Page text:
This Orthodox rabbi below finds a connection between Megyn Kelly’s insufficiently angry reaction to Ann Coulter’s Jews tweet Wednesday night and the Holocaust.
This may surprise you – I don’t give a fig about Colter’s remark. My concern is manifest regarding the interview of Ann Colter on the Fox News program, “The Kelly File”, and Megyn Kelly’s reaction to her disgusting statement.
Beginning the interview by sharing Colter’s vile remark and the negative response to it from both the left and the right. Kelly asked Colter, “So do you want to take it back?” Colter’s immediate response was “no.” She then began to qualify her answer by saying that perhaps the remark would have been better directed toward the Evangelical community, note – no pejorative used for the Evangelicals.
My English teacher in eighth grade, Gertrude Keys, made me keenly aware of the parts of speech by teaching us how to diagram sentences. I was required to designate the subject and the predicate the nouns, pronouns, adjectives and adverbs. The concern levied by all regarding Colter’s remark had nothing to do with the issue of who she should have leveled it against or if in fact it had any merit. Rather the critiques leveled concerned the ADJECTIVE she used to modify the NOUN Jews – the most widely used pejorative in American English today. Kelly, usually a very good interviewer who gets to the root of the matter simply avoided the salient issue in Colter’s remark and moved on to another subject.
The first thought that came to my mind was the 1961 movie, “Judgment at Nuremberg.” For those unfamiliar with the movie, here is a brief review.
“After the end of World War II, the world gradually became aware of the full extent of the war crimes perpetrated by the Third Reich. In 1948, a series of trials were held in Nuremberg, Germany, by an international tribunal, headed by American legal and military officials, with the intent of bringing to justice those guilty of crimes against humanity. However, by that time most of the major figures of the Nazi regime were either dead or long missing, and in the resulting legal proceedings American judges often found themselves confronting the question of how much responsibility someone held who had “just followed orders.” Judgment at Nuremberg is a dramatized version of the proceedings at one of these trials, in which Judge Dan Haywood (Spencer Tracy) is overseeing the trials of four German judges — most notably Dr. Ernst Janning (Burt Lancaster) and Emil Hahn (Werner Klemperer) — accused of knowingly sentencing innocent men to death in collusion with the Nazis.”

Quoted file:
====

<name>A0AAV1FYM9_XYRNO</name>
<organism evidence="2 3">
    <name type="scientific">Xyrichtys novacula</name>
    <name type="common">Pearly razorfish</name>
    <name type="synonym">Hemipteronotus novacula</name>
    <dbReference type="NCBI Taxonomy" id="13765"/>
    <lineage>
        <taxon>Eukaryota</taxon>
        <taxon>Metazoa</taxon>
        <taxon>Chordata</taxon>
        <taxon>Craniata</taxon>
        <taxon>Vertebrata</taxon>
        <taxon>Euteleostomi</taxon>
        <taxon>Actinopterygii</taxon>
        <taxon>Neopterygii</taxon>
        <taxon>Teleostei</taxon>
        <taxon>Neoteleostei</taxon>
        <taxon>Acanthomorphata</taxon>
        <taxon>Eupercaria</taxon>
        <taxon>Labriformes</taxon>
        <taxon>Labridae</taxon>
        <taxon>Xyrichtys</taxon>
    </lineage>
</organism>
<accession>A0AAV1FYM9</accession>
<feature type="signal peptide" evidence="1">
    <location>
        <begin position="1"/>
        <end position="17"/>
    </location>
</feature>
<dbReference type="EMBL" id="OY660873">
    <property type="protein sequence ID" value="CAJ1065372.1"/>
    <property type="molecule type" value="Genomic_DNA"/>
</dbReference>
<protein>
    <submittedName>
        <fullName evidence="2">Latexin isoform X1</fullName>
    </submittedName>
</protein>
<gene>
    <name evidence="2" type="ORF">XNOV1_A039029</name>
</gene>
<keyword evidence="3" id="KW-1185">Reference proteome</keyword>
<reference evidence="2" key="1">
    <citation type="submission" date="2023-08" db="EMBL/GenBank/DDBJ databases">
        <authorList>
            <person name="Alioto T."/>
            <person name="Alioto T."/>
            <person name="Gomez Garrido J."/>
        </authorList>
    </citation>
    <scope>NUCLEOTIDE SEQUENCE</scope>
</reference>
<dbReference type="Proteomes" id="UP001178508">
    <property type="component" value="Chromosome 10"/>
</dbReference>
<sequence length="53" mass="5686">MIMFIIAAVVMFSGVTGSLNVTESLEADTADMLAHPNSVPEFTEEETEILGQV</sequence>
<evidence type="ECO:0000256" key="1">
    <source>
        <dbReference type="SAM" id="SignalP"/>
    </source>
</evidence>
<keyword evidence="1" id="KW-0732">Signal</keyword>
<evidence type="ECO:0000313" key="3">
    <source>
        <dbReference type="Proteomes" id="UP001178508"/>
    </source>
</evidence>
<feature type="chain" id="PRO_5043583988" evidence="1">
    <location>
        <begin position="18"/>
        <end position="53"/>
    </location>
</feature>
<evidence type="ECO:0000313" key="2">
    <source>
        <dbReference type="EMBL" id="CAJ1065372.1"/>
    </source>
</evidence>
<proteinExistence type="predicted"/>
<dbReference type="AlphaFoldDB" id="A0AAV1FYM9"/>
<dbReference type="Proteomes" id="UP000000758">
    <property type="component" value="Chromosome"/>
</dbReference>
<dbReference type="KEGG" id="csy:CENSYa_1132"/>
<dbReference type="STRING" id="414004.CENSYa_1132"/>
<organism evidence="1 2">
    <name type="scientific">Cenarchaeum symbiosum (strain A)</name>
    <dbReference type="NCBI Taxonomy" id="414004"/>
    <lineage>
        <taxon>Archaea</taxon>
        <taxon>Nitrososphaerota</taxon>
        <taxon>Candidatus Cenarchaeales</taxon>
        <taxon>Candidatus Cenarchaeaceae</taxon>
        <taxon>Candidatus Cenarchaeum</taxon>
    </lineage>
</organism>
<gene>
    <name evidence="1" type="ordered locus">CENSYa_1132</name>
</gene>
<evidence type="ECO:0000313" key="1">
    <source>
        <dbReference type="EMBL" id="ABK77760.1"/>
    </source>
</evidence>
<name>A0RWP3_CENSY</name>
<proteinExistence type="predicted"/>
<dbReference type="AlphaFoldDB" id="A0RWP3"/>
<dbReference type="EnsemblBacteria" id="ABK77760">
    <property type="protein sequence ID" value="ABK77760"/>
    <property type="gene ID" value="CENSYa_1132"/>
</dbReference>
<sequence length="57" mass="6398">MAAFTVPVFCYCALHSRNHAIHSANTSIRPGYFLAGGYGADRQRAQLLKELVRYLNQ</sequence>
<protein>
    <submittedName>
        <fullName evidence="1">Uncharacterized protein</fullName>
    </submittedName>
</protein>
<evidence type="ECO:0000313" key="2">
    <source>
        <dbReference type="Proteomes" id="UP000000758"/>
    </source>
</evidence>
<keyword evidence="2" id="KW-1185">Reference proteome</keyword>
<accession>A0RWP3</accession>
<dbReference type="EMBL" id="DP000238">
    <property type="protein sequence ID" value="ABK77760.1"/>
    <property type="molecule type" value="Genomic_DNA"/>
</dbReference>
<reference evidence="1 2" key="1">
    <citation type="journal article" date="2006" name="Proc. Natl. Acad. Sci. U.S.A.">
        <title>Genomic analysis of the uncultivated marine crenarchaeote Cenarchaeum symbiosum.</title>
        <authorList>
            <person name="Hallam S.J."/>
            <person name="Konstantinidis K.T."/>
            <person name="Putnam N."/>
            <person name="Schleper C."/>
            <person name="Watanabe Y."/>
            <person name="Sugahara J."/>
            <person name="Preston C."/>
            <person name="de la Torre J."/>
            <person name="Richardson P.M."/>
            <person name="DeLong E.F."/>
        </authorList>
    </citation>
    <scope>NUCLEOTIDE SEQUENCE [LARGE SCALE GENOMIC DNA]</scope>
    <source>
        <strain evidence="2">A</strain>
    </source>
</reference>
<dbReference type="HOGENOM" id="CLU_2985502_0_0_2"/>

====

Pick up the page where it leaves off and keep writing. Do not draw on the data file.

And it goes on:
The most intriguing aspect of this movie was the fascination the American, Judge Haywood (Spencer Tracy), had with the motivations of the famous German jurist, Dr. Ernst Janning (Burt Lancaster),, whose brilliant legal decisions were well-known to Haywood. Haywood could not understand how such a man deeply committed to human rights and freedom as evidenced by these decisions would be complicit in the horrific activities of the Nazi regime. Eventually, in a magnificent speech Judge Janning explains what had transpired and defines himself as “human excrement.” He admits he knew at the outset, what Hitler was all about but remained silent because Hitler gave renewed pride to the German people after the humiliation they suffered at Versailles. The price of the lives of a few Jews were of little consequence. In the end, he thought Hitler would be rejected by the sophisticated German people. When that didn’t happen it was too late for him to do anything about it.
Of course Megyn Kelly is not an internationally recognized jurist and we’re not talking about a society similar to the Germany of. Post-World War I, or are we?
The patriotism of my youth has waned. Government is seen as unresponsive to the needs of the people by many of all political stripes. The economy has been in the doldrums for years with no bright future ahead for our youth. As in post-World War I Germany, there is a growing need to find someone to blame – a scapegoat. Is it the liberal big spending politicians, or Wall Street and the uber rich or the influential lobbyists or is it a particular grouping of individuals,?
Why did not Kelly immediately pounce upon Coulter when she refused to take back her remark about the “f—ing Jews”? Why? Am I not correct in assuming that Kelly would have reacted immediately and decisively if that adjective, that pejorative, was fixed to the words Blacks, Hispanics, Gays, or Muslims? Why didn’t she react?